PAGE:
Posted 1 year ago on Oct. 5, 2012, 7:25 p.m. EST by LeoYo
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Teen calls 911 to report mother, sister dead: 'I hate the feeling of killing someone'
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By Frank Heinz, NBCDFW.com
A Parker County, Texas, teen has been arrested on suspicion of double murder after he called 911 and said he shot and killed his mother and sister.
According to police, 17-year-old Jake Evans called 911 at about 12:30 a.m. Thursday and said he'd used a .22 revolver to shoot and kill both his 48-year-old mother, Jamie Evans, and his 15-year-old sister, Mallory.
"It just kind of happened," Evans told the 911 operator in an eerily calm voice. "I've been kind of, uh, planning on killing for a while now."
When asked if he meant the two of them or just anybody, Evans responded: "Pretty much anybody."
A short time later, Parker County sheriff's deputies arrived at the Evans' family home in Annetta, a town of about 1,700 west of Fort Worth, and took him into custody without incident.
"I guess this is really selfish to say but, to me, I felt like they were just suffocating me in a way. I don't know," Evans said during the 911 call.
"Obviously, I am pretty, I guess, evil," he said.
Evans is charged with capital murder. A judge denied him bond.
"Just to let you know, I hate the feeling of killing someone, you know," Evans said in the 911 call. "I'm going to be messed up."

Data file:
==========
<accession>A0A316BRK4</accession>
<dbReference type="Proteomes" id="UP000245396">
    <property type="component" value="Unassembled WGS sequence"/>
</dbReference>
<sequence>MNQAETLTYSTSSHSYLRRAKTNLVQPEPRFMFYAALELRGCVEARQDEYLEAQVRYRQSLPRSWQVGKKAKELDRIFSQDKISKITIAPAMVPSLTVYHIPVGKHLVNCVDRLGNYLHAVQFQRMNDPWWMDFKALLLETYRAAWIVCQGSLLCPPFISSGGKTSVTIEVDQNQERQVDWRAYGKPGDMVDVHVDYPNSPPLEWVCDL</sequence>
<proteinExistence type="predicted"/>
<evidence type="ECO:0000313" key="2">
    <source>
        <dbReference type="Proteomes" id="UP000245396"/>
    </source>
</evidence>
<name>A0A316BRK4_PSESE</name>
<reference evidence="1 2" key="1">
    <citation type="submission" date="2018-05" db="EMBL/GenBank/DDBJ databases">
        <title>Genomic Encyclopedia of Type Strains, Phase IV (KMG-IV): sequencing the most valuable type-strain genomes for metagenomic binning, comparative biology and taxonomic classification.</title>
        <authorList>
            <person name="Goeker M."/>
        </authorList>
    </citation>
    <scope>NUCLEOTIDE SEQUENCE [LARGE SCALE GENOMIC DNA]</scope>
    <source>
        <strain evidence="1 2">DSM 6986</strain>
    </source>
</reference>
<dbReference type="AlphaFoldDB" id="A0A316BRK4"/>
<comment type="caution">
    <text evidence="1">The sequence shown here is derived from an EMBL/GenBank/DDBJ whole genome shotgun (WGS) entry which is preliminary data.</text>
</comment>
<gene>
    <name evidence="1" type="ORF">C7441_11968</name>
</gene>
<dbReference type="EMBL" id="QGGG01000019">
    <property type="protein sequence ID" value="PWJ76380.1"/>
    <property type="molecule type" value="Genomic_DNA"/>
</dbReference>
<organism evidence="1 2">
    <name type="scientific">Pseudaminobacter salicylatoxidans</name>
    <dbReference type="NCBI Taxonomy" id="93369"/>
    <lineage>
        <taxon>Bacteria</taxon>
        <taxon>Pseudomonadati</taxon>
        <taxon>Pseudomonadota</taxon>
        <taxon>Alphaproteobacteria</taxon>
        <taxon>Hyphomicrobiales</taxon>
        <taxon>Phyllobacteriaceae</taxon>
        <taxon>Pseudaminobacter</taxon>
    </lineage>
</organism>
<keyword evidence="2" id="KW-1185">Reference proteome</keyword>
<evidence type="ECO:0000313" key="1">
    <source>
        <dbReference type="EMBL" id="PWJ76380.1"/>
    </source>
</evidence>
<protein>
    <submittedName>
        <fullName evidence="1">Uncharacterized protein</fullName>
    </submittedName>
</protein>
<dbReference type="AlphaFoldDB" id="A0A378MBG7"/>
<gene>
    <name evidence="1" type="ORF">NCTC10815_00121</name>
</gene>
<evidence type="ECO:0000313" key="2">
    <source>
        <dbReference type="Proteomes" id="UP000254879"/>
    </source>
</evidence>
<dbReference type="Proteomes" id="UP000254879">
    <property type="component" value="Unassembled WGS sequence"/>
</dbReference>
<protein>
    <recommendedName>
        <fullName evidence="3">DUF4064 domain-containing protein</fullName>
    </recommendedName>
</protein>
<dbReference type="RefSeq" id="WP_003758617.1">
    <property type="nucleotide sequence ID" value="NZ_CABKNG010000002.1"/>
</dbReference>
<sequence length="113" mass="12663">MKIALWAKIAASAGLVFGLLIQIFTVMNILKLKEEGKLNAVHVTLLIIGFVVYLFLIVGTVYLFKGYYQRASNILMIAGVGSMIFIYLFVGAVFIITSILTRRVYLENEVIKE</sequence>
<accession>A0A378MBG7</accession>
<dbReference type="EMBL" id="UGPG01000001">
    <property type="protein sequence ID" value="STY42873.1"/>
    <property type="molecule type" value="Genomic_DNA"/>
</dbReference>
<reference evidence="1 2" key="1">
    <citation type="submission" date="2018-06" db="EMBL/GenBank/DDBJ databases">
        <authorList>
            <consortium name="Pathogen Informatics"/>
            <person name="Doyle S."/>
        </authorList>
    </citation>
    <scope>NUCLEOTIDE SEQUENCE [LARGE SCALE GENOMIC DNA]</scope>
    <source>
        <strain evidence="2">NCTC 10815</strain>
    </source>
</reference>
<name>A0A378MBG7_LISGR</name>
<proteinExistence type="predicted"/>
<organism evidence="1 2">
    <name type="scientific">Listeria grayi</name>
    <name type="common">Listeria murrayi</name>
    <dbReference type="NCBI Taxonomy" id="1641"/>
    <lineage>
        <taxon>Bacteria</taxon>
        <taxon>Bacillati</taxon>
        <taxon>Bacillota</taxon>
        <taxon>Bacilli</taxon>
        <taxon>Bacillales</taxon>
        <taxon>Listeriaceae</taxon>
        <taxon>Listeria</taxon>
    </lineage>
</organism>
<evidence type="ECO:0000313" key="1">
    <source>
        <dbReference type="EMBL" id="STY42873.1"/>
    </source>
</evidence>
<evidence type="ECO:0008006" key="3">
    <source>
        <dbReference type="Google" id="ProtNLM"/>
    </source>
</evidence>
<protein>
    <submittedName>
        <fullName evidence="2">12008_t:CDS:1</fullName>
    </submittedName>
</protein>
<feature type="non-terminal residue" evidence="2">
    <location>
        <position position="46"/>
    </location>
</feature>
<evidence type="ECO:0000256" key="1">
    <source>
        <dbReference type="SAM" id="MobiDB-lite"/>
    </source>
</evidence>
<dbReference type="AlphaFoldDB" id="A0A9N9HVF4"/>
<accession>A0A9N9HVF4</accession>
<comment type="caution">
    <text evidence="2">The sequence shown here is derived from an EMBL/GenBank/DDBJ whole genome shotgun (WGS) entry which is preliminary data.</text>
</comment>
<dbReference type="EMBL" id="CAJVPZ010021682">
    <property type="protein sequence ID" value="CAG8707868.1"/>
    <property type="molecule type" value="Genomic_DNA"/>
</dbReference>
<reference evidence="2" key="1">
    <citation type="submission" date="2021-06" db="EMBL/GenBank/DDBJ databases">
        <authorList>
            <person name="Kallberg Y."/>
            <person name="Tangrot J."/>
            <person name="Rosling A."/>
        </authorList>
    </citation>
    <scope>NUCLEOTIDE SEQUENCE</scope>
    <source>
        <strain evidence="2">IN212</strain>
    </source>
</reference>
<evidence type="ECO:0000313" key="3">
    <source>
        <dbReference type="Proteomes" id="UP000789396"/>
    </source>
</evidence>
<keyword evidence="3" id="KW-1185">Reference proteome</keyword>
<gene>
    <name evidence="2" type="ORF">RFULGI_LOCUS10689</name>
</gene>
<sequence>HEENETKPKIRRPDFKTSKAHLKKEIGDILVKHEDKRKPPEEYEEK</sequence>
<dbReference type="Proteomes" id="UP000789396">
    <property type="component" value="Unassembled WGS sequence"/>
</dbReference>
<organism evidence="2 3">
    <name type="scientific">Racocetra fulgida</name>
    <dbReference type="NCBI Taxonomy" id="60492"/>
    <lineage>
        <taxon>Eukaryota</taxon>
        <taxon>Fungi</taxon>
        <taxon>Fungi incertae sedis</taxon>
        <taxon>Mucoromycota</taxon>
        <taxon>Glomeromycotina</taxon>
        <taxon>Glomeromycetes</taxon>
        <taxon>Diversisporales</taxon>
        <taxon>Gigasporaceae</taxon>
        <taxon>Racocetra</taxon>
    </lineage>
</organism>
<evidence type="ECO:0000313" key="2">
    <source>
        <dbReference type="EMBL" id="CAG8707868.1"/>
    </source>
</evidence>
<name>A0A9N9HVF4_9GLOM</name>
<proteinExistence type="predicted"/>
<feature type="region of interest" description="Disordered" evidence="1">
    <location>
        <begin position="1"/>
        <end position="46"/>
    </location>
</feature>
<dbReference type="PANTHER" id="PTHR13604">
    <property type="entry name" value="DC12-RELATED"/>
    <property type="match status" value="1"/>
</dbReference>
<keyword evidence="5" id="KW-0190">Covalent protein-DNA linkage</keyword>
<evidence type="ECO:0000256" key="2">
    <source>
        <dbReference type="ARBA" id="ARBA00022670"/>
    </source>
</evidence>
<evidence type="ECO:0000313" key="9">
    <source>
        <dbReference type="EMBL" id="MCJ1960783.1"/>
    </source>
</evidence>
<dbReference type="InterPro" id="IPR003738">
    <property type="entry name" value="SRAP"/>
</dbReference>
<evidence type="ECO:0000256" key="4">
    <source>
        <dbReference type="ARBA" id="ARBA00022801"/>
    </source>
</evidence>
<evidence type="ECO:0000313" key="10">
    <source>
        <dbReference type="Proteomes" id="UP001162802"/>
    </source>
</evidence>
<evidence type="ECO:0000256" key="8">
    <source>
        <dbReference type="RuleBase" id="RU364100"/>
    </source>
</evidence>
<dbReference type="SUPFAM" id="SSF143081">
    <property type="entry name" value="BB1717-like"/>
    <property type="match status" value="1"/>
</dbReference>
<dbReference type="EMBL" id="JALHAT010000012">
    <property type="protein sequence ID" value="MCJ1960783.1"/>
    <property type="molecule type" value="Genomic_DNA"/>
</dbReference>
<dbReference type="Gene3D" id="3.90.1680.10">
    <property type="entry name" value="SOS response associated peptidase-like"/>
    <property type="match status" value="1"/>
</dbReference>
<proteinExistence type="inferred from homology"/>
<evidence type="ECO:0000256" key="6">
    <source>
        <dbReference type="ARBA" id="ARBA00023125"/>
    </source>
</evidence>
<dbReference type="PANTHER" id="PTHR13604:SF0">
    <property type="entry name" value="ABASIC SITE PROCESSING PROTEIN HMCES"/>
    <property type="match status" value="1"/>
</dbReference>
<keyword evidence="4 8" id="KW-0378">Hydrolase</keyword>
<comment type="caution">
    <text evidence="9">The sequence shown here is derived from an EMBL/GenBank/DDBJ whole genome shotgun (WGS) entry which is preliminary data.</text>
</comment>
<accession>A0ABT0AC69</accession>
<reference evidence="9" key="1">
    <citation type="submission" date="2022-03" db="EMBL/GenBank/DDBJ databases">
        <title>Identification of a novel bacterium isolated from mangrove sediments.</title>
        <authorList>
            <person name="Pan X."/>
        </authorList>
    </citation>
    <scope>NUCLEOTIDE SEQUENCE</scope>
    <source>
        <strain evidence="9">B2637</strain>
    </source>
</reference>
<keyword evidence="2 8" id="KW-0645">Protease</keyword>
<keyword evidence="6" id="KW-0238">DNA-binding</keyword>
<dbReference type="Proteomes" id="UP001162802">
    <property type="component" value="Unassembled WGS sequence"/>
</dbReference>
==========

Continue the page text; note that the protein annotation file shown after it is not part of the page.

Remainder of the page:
The teen's father was out of town on business when the killings took place, police said. NBC 5 has been told that the father raced home from Washington, D.C.
Leslie Richardson, a family friend, described Evans as quiet and gentle.
"Everybody knew him as just being the quiet kid ... but he was really sweet and gentle," she said.
NBC 5 has learned that Evans' mother was a teacher and assistant principal in the Aledo Independent School District for 15 years before leaving in 2004.
"I mean, she was kind of like a second mom," Richardson said. "They were just a really good family and, I mean, my whole family was close to them, so I wish I could just say that I love them."
Friends described Mallory Evans as pretty and sweet. She and her brother previously had been students in the Aledo ISD but were home-schooled.
The family has two other daughters who were not home at the time of the killings. One of the daughters was scheduled to come home from college this weekend for a visit.
Parker County Sheriff Larry Fowler said authorities believe Evans acted alone and that there is no evidence implicating any additional suspects.
The double homicide is being investigated by the Texas Rangers and Parker County Sheriff's Criminal Investigation Division.
Aledo ISD released this statement Thursday afternoon:
Aledo ISD is deeply saddened to learn of the death of a former employee and a former student.
Jami Evans was a dedicated elementary teacher and assistant principal who worked in Aledo ISD for 15 years serving students at both Coder and Stuard Elementary from 1989 through 2004. Her dedication to her students and her love of learning was an inspiration to all who knew her.
We also mourn the death of Mallory Evans, a former elementary and intermediate school student. Mallory attended Stuard Elementary and McAnally Intermediate School. She was a sweet child that will be missed by her friends and school family.